“My cardinal song is a call to you”

Speak their names

cardinal maleAfter my father-in-law, Richard Powell died on April 22, I received over 125 comments on Facebook. That was very nice. My wife isn’t on Facebook, and I don’t blame her, frankly.

She received about 30 sympathy cards. You know, the ones you buy in a store, sent via the United States Postal Service. Many were from members of our church, and the rest from friends and present or former colleagues. Quite a few included lengthy hand-written notes of condolences. It was very clear that the messages were based on their own experiences of grief.

One, in particular, included an extended note recommending the book Healing After Grief by Martha Whitmore Hickman, which I was able to download for free from here.

Hickman writes about the time after the services are over – and for my FIL, the services haven’t even taken place. “Now there are spaces in the mind, spaces in the days and nights. Often, when we least expect it, the pain and the preoccupation come back, and back—sometimes like the rolling crash of an ocean wave, sometimes like the slow ooze after a piece of driftwood is lifted and water and sand rise to claim their own once more.”

I didn’t leave; love never dies

Another enclosure in a sympathy card was two poems, Speak their names and Red Feathered Soul. The latter was written by Elle Bee.

You might think cynically about Red Feathered Soul, considering it mawkishly sentimental, and I understand that.
“My cardinal song is a call to you
To tell you that I miss you too.”

But the day after my FIL died, my wife and one of her brothers saw a cardinal. At least a half dozen times in the two weeks after he died, my wife and I saw a cardinal in our backyard when usually we see one or two per year. And neither my wife or I had actually heard a cardinal sing in our yard until this month. Make of it what you will.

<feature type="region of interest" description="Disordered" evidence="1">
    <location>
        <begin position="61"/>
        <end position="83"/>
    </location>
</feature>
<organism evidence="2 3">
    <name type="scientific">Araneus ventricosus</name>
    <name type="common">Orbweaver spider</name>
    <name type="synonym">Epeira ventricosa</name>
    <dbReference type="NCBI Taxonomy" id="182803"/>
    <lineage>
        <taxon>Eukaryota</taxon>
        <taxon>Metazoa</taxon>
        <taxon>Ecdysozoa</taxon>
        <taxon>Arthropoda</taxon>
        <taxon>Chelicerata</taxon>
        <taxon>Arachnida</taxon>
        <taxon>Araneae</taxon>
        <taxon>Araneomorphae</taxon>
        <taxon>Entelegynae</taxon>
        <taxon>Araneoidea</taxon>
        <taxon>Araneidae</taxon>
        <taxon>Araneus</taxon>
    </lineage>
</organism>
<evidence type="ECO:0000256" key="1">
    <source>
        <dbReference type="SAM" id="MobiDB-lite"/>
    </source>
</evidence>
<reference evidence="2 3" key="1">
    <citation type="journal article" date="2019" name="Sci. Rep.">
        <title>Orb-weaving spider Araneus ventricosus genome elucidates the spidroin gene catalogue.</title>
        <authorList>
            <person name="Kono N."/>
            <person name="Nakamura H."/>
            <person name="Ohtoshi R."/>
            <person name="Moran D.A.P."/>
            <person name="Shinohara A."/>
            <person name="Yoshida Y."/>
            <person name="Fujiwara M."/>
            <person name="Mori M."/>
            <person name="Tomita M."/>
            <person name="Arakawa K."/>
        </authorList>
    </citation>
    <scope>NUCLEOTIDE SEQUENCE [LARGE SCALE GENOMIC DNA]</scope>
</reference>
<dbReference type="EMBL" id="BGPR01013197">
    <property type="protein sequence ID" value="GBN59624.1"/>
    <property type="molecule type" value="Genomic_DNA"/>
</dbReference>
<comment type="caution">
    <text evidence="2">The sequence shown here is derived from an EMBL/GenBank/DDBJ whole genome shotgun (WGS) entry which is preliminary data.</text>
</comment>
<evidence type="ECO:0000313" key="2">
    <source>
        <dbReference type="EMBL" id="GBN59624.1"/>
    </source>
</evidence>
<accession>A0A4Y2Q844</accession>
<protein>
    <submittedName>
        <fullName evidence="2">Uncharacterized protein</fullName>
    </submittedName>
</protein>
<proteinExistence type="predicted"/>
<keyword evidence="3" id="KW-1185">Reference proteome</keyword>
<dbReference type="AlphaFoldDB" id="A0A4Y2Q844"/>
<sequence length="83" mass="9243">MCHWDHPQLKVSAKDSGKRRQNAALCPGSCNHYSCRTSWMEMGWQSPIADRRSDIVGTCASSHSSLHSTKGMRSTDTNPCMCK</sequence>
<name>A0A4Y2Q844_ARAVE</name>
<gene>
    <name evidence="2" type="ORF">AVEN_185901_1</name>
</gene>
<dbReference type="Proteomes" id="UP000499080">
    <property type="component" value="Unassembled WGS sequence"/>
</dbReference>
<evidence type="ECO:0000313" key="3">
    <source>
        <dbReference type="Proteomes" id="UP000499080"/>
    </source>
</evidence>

Today would have been Richard Powell’s 84th birthday.

Richard Powell (1936-2020)

“Hammerin’ Harmon”

The late Richard Powell, me, the late Les Green
My father-in-law Richard Powell and I bonded over baseball. He loved the game, and I had grown up with it, even having a big baseball card collection in the 1960s and early 1970s. When he moved to Oneonta in the early 1990s, he usually had season tickets to the minor league farm team, first for the Yankees and then, from 1999 to 2009, the Tigers.

Richard was an avid, and serious fan. He kept score of the games in a series of ledgers And by “keeping score”, I mean recording every out or hit of every batter. He was so reliable that the official scorekeeper, the person who decides whether that was a hit or a fielder’s error, occasionally called on him for his expertise.

We went to the exhibition games in Cooperstown nearly annually through 2008. No way would we drive to Cooperstown. We took the bus, which was much more civilized. And much cheaper, as the local homeowners charged exorbitant fees to park on their plot of land. He became quite expert at picking out the old-timers who would be in town to sign memorabilia.

We even went to a New York Yankees game on Father’s Day weekend 2015, which I wrote about here.

Minnesota Twins

His favorite player was Harmon Killebrew, who hit 573 home runs for the Washington Senators/Minnesota Twins in an era when reaching 500 homers was an achievement. He’s still 12th all-time among home run leaders. He led the league in that stat six times and all of major league baseball five.

Richard’s persona was like the play of another one of his favorite players, Kirby Puckett. Not ostentatious but steady, reliable, showing when necessary a surprising bit of power.

And in October 2019, Richard seemed quite healthy and vital. Then he got what seemed to mimic a bad flu, which lingered into the new year. He had excessive calcium, which was treated by his doctor. But he spent about a week at a hospital in Oneonta, and another week and a half in a hospital in Schenectady, taking an ambulance 75 miles between the two.

Finally, he was diagnosed with Angioimmunoblastic T-Cell Lymphoma. It’s a rare form of lymphoma. While there were medical options presented, none were particularly attractive. So we were told he had about a year to live around Presidents Day. Four weeks later, and after a number of falls it was suddenly only another month to go.

As it turned out, his wife and three surviving children were all present on the day he died, Wednesday, April 22, 2020. Expect more on Richard Powell, especially if/when I find that picture of the two of us in Cooperstown.